In local clinics and urban offices across the US, family nurse practitioners are on the frontlines of evaluating patients and administering to their needs. They play a critical role in teaching patients about staying healthy and managing their condition, as well as being their advocates. FNPs will likely spend more one-on-one time with individual patients than any other medical professional they encounter. It allows them to monitor their progress fully, understand which symptoms need further analysis. And consider whether a treatment plan is working.
FNPs can also refer their patients to other professionals. And communicate with a large multidisciplinary team to ensure the best outcomes for the people in their care. Whether simply reassuring a patient or actively seeking an alternative treatment, FNPs are always engaged and attentive to their needs. It fosters closer relationships with patients and builds trust with the entire community.
Families look to their FNP for guidance and support
Clinicians are most readily associated with delivering medical assistance, but one of their most important jobs is offering emotional support. FNPs who work in the community will know how the implications of a condition can impact the family of a patient as well as the patient. Furthermore, they have the knowledge required to understand an illness. They will offer advice and guidance to families and individuals who are experiencing a medical issue.
With the family nurse practitioner’s help, people can understand their ailment and be better placed to manage it. Patients know why they need their medications and attend any appointments that have been scheduled. By combining their communication skills, their ability to empathize, and their medical knowledge, family nurse practitioners can provide comfort and clarity in times of distress. Many patients will consider their local FNP to be a stable point during the most trying times of their lives. Providing this level of support leaves a lasting impact on patients as well as their families, and it could even inspire others to join the profession.
It’s more than a career
Choosing to train as a nurse involves a high level of commitment. But for people who go through this process and then choose to become an FNP. There is far more work to do. It’s not just about the study hours, the clinical placement, and the additional time spent away from home. It’s also physically tough and involves someone dedicating a portion of their life to serving others. From staying awake through 12-hour shifts to being available if there’s an emergency or if someone else is off sick. Family nurse practitioners turn up when their patients need them. It is a job that requires a degree of selflessness, but the rewards are equally epic. It’s an essential job, one to be proud of, and a career that is admired and respected by everyone from the president to first graders.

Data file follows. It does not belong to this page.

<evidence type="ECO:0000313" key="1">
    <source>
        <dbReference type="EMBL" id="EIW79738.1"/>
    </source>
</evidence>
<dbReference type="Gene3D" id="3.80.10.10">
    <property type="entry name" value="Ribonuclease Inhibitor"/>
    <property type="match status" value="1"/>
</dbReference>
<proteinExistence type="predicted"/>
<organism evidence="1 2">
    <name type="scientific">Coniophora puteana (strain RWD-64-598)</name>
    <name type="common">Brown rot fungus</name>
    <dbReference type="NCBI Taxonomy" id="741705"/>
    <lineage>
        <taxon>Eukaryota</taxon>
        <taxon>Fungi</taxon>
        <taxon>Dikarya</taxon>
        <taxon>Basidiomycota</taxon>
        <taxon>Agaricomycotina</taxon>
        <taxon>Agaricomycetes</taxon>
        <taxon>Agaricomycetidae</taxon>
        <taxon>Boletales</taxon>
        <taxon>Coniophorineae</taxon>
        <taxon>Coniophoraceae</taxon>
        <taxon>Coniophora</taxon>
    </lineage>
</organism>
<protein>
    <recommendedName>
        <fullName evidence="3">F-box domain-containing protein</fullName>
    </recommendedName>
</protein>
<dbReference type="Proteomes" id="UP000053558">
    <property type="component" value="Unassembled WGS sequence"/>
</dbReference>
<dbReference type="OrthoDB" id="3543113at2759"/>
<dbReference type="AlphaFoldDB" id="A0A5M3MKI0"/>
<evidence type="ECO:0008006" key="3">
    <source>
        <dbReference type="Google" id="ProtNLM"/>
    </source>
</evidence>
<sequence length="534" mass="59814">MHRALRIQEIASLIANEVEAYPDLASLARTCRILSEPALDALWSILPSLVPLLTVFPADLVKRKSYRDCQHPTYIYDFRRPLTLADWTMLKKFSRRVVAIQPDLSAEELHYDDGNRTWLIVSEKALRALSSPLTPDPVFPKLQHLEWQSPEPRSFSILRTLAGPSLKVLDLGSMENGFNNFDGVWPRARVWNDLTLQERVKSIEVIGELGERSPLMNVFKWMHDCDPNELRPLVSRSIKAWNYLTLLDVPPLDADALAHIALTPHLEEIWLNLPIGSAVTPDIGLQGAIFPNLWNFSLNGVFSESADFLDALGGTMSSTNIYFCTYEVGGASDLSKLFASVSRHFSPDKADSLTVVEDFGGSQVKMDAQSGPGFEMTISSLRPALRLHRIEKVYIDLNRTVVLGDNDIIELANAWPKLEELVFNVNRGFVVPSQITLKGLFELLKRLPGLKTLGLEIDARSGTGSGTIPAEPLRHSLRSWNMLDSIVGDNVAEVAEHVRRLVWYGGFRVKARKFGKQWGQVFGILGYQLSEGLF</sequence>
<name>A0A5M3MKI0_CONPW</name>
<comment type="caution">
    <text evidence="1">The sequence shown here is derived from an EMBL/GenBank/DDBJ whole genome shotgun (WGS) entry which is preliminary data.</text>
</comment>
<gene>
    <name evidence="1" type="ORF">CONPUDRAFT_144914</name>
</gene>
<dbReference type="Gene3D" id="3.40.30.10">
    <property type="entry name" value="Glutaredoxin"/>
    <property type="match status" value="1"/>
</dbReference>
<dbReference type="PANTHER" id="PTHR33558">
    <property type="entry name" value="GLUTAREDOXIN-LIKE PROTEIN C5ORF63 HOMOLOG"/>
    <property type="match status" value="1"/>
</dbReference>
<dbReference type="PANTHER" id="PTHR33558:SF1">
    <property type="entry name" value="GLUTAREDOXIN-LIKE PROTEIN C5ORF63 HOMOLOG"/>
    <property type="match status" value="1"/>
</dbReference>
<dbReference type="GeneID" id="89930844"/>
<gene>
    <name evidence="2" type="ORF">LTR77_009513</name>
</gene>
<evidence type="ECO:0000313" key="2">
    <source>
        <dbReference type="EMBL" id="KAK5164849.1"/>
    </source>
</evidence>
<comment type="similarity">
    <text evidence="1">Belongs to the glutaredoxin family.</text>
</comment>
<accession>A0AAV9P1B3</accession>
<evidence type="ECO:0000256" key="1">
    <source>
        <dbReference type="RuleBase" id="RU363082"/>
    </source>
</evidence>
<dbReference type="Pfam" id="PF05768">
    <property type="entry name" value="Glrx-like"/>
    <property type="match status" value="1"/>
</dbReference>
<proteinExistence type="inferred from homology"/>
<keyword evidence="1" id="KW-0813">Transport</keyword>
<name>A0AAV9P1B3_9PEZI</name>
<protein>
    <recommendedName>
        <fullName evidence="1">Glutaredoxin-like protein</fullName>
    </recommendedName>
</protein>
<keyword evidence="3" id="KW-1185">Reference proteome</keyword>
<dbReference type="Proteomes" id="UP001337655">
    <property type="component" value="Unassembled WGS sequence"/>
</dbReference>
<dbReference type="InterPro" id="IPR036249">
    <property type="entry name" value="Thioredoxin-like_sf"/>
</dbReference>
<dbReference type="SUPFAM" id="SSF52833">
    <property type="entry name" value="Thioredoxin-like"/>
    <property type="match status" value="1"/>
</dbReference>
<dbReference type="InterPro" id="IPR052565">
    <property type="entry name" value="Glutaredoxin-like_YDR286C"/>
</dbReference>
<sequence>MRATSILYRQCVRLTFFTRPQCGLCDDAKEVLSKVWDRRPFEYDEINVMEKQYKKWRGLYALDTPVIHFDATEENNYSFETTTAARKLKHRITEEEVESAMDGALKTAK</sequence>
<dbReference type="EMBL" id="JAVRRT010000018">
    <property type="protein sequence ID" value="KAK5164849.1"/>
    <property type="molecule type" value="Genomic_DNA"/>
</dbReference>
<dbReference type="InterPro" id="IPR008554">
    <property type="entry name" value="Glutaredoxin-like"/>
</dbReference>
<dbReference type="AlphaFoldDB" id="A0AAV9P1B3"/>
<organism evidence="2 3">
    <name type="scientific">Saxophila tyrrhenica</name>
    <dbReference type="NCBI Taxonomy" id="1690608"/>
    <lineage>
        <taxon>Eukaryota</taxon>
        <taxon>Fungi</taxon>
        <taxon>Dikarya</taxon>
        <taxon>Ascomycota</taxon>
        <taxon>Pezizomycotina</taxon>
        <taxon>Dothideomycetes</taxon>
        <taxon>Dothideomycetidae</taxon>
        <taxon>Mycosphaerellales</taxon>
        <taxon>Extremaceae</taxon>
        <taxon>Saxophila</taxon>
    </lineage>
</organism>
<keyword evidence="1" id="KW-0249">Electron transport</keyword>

Passionate and committed professionals are an FNP’s colleagues
As a profession, the field of medicine is populated with passionate individuals. The nurses, physicians, midwives, and care assistants who become the colleagues of each family nurse practitioner are as dedicated as they are. Each person strives to offer the very best care, a comfortable environment, and a swift recovery to patients. Through networking, FNPs can meet others who can help them meet their career goals.
And move on to more senior positions if that’s what they want. Conferences and events are held throughout the year. And there are online forums that are designed for medical professionals to meet and share information with their peers. Even family nurse practitioners who work on their own in an autonomous practice can feel a sense of community. This can be a reliable source of support. As sometimes it is only colleagues in the profession who can understand the highs and lows of clinical practice.
Caretakers of the community
Healthcare professionals have the privilege of working with patients at their most vulnerable and gaining their trust in the process. As well as empowering their patients and helping them to live healthier lives free from pain. FNPs gain a great deal of personal satisfaction from their role. They enjoy a fascinating career, excellent remuneration, and the possibility of trying new specialties at any point. Medical practice is not without its challenges, but the rewards make them worthwhile.